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Australians with disabilities could be placed at risk by plans to ease coronavirus restrictions in the coming months unless the rate of vaccination in the sector is significantly increased, advocates warn.
People with Disability Australia (PWDA), along with other disability organisations, say they are still waiting for a clear plan and targets to ensure priority groups are vaccinated – including people with disability and chronic medical conditions – before plans to open-up are implemented.
Only 38 per cent of all eligible National Disability Insurance Scheme participants nationwide have had two doses, with about 56.4 per cent having received one dose.
For NDIS participants in shared residential accommodation, 72.2 per cent have received one dose and 61.7 per cent have received two doses.
Medical evidence suggests people with disabilities are more likely to become severely unwell or die from COVID-19.
A plea from the peak organisation for people with disabilities follows a coalition of disability representative organisation’s 11-point plan last month, calling for disabled and other clinically vulnerable groups to be prioritised.
“We are waiting for a plan, for double-vaccination twin-targets, for access to and adequate supply of vaccines and for certainty that we will be safe,” PWDA president Samantha Connor said.
The sector has faced several challenges to large-scale vaccination, including differing age groups, capacity and functioning, and the additional time needed to ensure informed consent or appropriate decision-making for individuals before the vaccine is delivered.
More than 115,000 of the 450,000 NDIS participants have been vaccinated since early June, with all NDIS participants aged over 16 years and their carers made eligible for the COVID-19 vaccine in June.
Opposition NDIS spokesman Bill Shorten said the Morrison government had “as little as eight weeks” to vaccinate all Australians living with disabilities.
He said Labor did not want any delays to the lockdowns ending, so health authorities must accelerate the vaccine rollout to people with disabilities.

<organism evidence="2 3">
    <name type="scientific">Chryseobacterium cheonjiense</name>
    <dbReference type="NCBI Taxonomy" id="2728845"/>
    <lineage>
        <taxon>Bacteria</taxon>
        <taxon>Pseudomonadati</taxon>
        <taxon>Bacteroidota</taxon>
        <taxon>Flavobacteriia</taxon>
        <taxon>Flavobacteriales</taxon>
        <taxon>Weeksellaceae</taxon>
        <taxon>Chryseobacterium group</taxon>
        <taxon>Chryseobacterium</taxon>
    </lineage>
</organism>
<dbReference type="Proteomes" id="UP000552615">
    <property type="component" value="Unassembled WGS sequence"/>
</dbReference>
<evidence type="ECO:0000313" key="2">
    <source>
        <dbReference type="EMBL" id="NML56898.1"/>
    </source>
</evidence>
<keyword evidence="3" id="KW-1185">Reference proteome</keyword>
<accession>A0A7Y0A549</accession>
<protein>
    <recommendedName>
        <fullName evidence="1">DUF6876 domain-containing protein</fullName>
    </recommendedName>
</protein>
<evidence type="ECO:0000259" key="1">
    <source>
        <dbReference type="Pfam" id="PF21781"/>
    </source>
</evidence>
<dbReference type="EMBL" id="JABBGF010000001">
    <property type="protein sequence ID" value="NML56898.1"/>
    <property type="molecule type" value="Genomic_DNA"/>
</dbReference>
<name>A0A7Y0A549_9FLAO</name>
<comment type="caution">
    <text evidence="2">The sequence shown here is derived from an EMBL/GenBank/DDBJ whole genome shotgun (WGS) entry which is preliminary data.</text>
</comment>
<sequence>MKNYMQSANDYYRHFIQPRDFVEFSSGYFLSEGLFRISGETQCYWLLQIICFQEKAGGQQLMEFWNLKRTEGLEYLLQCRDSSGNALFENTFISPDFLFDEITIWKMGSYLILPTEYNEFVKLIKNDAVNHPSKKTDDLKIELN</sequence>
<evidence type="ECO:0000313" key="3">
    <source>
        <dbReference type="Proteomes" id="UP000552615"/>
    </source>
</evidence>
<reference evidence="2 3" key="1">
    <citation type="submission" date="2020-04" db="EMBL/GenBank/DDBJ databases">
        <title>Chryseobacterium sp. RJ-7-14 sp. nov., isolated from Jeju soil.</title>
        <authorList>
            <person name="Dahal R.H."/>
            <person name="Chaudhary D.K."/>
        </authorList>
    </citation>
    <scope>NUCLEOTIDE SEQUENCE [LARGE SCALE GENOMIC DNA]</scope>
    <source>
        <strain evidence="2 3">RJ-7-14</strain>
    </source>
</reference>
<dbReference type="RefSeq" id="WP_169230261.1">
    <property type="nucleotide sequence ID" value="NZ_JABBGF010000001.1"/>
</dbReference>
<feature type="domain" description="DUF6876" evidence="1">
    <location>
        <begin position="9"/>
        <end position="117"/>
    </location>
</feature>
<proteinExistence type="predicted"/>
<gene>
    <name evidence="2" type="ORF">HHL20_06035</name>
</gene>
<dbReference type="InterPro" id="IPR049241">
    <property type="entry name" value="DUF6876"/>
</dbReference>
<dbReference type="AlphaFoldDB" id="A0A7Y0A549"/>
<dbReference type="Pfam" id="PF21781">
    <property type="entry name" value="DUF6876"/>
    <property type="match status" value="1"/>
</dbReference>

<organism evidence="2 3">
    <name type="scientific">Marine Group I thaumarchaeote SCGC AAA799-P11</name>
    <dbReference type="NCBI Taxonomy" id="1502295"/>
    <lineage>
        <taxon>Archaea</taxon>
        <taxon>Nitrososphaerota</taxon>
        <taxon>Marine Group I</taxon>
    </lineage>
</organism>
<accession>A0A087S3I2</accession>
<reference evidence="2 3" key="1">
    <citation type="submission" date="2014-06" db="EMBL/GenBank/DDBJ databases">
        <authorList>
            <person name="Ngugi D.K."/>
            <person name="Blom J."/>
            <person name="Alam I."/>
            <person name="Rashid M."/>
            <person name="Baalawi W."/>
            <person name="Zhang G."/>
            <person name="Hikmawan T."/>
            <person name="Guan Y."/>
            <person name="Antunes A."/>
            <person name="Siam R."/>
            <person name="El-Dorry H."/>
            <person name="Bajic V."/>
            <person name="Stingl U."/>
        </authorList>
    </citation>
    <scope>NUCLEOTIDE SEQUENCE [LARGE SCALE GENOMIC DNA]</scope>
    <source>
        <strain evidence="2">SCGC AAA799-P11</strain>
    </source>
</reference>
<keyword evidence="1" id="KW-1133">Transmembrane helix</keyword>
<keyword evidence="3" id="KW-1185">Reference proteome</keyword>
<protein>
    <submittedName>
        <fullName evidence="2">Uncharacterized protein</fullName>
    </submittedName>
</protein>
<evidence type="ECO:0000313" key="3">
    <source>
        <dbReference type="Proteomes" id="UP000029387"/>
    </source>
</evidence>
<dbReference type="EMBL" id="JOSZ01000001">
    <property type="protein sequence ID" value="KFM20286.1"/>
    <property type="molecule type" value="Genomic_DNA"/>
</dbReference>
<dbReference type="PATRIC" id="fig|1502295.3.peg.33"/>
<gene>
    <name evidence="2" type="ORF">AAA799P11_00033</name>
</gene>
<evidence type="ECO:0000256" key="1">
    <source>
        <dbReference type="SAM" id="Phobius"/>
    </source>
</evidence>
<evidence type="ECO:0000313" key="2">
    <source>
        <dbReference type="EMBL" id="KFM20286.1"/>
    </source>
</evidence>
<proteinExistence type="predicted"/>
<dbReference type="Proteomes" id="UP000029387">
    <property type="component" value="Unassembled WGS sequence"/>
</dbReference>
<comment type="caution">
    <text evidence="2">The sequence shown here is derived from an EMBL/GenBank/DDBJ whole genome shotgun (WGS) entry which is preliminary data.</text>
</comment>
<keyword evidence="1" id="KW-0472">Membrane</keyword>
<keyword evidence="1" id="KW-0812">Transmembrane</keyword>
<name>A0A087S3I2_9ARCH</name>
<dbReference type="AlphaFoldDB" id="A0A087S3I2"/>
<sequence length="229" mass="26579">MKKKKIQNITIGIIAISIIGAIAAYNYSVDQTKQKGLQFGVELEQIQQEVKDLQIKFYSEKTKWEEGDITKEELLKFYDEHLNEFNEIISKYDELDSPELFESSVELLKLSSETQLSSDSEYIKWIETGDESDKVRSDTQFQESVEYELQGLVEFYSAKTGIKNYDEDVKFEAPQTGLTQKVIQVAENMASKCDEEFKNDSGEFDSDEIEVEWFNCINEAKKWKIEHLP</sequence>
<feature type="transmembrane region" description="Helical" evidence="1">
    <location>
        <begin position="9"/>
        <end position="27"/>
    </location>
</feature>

“Australia is predicted to open as early as November as the nation’s two most populous states, NSW and Victoria, race to get their residents fully vaccinated,” Mr Shorten said.
“Australians living with disabilities are terrified they will get sick or die if they are not vaccinated by the time the nation reaches the Doherty Institute modelling targets the government is using to open the nation.”
Earlier this month, NDIS Minister Linda Reynolds expanded financial payments available to providers supporting participants in the scheme to attend COVID-19 vaccination appointments.
The initiative, which commenced in May for supported independent-living providers, has now been extended to include additional providers, to ensure that more NDIS participants can receive their vaccinations.
A spokeswoman for the minister said the vaccination rollout for NDIS participants and their workers were key priorities.
She said people with disabilities, their carers and support workers had access to more than 8200 vaccination channels, including Commonwealth and state clinics, their GPs and pharmacies.
“While the vaccination of people with disabilities poses distinct logistical complexities, we are seeing significant progress and the government’s priority is to ensure all NDIS participants, their carers and their support workers, who choose to get vaccinated, do so as soon as possible,” she said.
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Rob Harris is the national affairs editor for The Sydney Morning Herald and The Age, based at Parliament House in CanberraConnect via email.